Current Mortgage Rates -- October 2, 2020: The 30-Year Stays Low
by Maurie Backman | Updated July 19, 2021 - First published on Oct. 2, 2020
Early October is showing little change for mortgage rates -- and that's a good thing for borrowers. Here's what they look like right now.
Mortgage rates are staying quite competitive, with both the 30- and 20-year loan coming in at under 3% and the 15-year loan still under 2.5%. Here's what today's rates look like:
|Mortgage Type||Today's Interest Rate|
|30-year fixed mortgage||2.908%|
|20-year fixed mortgage||2.780%|
|15-year fixed mortgage||2.404%|
30-year mortgage rates
The average 30-year mortgage rate today is 2.908%, down 0.005% from yesterday. At today's rate, you’ll pay principal and interest of $416.44 for every $100,000 you borrow. That doesn't include other expenses like property taxes and homeowners insurance premiums.
Check out The Ascent's mortgage calculator to see what your monthly payment might be and how much your loan will ultimately cost. Also learn how much money you'd save by snagging a lower interest rate, making a larger down payment, or choosing a shorter loan term.
20-year mortgage rates
The average 20-year mortgage rate today is 2.780%, down 0.018% from yesterday. At today's rate, you’ll pay principal and interest of $543.85 for every $100,000 you borrow. Though your monthly payment will go up by $127.41 with a 20-year, $100,000 loan versus a 30-year loan of the same amount, you'll save $19,397.76 in interest over the course of your repayment period for every $100,000 you borrow.
15-year mortgage rates
The average 15-year mortgage rate today is 2.404%, down 0.024% from yesterday. At today's rate, you’ll pay principal and interest of $662.09 for every $100,000 you borrow. Compared to the 30-year loan, your monthly payment will be $245.65 higher per $100,000 in mortgage principal. Your interest savings, however, will total $30,744.18 over the life of your repayment period per $100,000 of mortgage debt.
The average 5/1 ARM rate is 3.616%, up 0.025% from yesterday. With a 5/1 ARM, you lock in an initial interest rate for five years, after which your rate will adjust once annually -- either upward or downward, depending on market conditions. A 5/1 ARM makes sense when you can snag a discount on your interest rate compared to the 30-year loan, but since that's not the case today, a 5/1 ARM doesn't currently pay.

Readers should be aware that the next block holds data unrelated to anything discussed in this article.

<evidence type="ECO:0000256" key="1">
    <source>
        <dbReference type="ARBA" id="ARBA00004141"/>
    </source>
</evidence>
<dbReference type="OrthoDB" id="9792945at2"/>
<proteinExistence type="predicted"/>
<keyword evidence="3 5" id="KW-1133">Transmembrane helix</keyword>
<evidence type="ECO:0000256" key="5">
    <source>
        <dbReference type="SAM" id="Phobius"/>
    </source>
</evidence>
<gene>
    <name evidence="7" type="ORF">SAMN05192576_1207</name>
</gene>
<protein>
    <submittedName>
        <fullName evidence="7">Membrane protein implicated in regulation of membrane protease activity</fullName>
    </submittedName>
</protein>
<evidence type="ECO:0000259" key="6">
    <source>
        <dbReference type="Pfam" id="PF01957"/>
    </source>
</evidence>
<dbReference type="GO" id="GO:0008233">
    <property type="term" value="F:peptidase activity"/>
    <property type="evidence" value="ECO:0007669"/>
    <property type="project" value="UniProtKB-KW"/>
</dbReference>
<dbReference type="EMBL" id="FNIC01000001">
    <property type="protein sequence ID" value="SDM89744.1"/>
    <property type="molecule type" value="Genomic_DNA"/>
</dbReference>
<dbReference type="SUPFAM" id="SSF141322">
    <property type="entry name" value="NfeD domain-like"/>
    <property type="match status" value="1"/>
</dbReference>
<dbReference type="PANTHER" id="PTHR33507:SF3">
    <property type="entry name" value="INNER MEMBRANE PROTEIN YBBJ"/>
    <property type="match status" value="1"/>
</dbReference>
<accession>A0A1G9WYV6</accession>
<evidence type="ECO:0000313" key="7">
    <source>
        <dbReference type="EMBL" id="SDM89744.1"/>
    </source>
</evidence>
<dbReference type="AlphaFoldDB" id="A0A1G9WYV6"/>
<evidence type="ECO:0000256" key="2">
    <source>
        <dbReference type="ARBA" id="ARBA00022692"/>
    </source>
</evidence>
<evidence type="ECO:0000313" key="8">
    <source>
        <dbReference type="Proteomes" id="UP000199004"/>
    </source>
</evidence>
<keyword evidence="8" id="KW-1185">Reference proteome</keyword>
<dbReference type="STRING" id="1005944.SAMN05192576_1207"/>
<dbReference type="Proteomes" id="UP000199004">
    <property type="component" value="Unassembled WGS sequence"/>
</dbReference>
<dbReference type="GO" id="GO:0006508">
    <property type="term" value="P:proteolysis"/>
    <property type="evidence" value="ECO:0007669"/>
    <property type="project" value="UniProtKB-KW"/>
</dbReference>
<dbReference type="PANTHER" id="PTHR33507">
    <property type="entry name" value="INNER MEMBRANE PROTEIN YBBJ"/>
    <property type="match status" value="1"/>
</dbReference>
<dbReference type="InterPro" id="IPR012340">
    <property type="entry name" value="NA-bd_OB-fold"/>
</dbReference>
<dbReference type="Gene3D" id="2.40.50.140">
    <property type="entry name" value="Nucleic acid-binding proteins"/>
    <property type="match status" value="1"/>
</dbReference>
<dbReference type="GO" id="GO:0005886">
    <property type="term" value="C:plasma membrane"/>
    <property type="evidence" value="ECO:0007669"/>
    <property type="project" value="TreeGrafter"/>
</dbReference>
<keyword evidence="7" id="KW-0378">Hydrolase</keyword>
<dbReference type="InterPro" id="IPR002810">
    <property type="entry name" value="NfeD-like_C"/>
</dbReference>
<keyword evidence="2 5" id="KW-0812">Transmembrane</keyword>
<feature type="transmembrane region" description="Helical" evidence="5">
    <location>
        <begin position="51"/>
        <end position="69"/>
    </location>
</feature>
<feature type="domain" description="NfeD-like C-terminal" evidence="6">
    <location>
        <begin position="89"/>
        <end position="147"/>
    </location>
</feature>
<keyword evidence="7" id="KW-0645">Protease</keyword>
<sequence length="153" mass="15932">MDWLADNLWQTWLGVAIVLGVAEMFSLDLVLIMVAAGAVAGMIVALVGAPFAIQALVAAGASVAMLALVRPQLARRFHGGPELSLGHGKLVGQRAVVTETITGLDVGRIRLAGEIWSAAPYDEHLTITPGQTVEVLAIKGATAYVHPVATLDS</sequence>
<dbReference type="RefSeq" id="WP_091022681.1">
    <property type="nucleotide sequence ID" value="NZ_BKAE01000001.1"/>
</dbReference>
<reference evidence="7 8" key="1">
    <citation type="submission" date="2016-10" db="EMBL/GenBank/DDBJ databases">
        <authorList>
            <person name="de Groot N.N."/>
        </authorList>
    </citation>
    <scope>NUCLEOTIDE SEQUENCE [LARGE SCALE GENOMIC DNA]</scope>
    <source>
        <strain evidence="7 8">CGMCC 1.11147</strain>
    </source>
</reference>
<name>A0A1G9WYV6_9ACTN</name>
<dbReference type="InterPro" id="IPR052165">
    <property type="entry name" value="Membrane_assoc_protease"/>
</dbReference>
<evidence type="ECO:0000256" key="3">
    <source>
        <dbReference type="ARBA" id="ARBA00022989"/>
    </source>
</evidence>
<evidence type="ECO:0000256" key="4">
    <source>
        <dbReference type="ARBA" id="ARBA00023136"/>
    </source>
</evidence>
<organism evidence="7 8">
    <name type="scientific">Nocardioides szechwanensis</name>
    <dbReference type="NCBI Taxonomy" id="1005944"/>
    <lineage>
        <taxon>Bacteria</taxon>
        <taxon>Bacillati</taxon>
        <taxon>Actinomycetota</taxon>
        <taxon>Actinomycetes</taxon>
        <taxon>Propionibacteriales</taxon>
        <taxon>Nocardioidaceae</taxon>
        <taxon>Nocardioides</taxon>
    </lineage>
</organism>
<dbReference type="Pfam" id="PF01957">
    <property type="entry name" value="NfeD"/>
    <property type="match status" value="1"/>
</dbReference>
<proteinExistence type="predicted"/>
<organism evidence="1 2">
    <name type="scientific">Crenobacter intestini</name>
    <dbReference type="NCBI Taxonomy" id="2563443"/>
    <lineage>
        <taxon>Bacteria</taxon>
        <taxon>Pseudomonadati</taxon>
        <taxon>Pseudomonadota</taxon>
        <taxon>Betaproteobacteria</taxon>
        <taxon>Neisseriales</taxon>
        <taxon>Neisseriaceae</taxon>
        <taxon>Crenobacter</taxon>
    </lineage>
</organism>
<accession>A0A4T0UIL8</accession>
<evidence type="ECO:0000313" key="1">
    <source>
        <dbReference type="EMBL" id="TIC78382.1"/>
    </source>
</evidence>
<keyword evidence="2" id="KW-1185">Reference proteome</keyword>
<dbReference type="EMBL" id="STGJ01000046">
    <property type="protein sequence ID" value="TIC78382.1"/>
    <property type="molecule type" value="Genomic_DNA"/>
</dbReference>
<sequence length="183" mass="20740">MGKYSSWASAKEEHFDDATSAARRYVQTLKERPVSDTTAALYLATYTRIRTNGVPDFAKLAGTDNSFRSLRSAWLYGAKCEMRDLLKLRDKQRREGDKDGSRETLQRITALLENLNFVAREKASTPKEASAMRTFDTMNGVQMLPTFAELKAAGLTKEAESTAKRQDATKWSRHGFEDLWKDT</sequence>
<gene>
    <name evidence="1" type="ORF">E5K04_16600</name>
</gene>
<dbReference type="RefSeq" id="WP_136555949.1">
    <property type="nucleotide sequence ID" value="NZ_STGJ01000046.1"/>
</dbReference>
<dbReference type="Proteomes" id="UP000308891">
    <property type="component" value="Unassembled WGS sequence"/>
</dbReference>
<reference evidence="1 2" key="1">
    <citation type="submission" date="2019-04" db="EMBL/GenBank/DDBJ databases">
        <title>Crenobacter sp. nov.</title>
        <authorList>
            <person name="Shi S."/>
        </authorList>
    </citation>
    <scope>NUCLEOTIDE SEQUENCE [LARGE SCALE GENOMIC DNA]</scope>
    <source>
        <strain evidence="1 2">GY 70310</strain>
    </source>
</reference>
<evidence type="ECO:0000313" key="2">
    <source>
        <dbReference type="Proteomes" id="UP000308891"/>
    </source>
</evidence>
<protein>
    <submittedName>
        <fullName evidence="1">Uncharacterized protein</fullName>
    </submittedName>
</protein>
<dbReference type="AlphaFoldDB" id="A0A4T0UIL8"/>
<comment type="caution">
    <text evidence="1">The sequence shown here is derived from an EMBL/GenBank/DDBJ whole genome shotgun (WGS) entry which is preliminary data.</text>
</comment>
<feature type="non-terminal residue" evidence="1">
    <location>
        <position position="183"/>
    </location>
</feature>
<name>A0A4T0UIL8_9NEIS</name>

Should I lock my mortgage rate now?
A mortgage rate lock guarantees you a specific interest rate for a certain period of time -- usually 30 days, but you may be able to secure your rate for up to 60 days. You'll generally pay a fee to lock in your mortgage rate, but that way, you're protected in case rates climb between now and when you actually close on your home loan.
If you plan to close on your home within the next 30 days, then it pays to lock in your mortgage rate based on today's rates -- especially since they're still quite low. But if your closing is more than 30 days away, you may want to choose a floating rate lock instead for what will usually be a higher fee, but one that could save you money in the long run. A floating rate lock lets you secure a lower rate on your mortgage if rates fall prior to your closing, and while today's rates are still quite low, we don't know if rates will go up or down over the next few months. As such, it pays to:
- LOCK if closing in 7 days
- LOCK if closing in 15 days
- LOCK if closing in 30 days
- FLOAT if closing in 45 days
- FLOAT if closing in 60 days
If you're thinking of locking in a mortgage today, first shop around with different lenders to see what offers you're eligible for. And as you comparison-shop, pay attention to closing costs as well. Each lender charges its own fees and you don't want to end up overpaying in an attempt to score a low interest rate.
The Ascent team partners with market-leading data provider Optimal Blue to track the seven-day average of daily mortgage rates that actual borrowers are locking in nationwide. Learn more about our mortgage rates tracking methodology.
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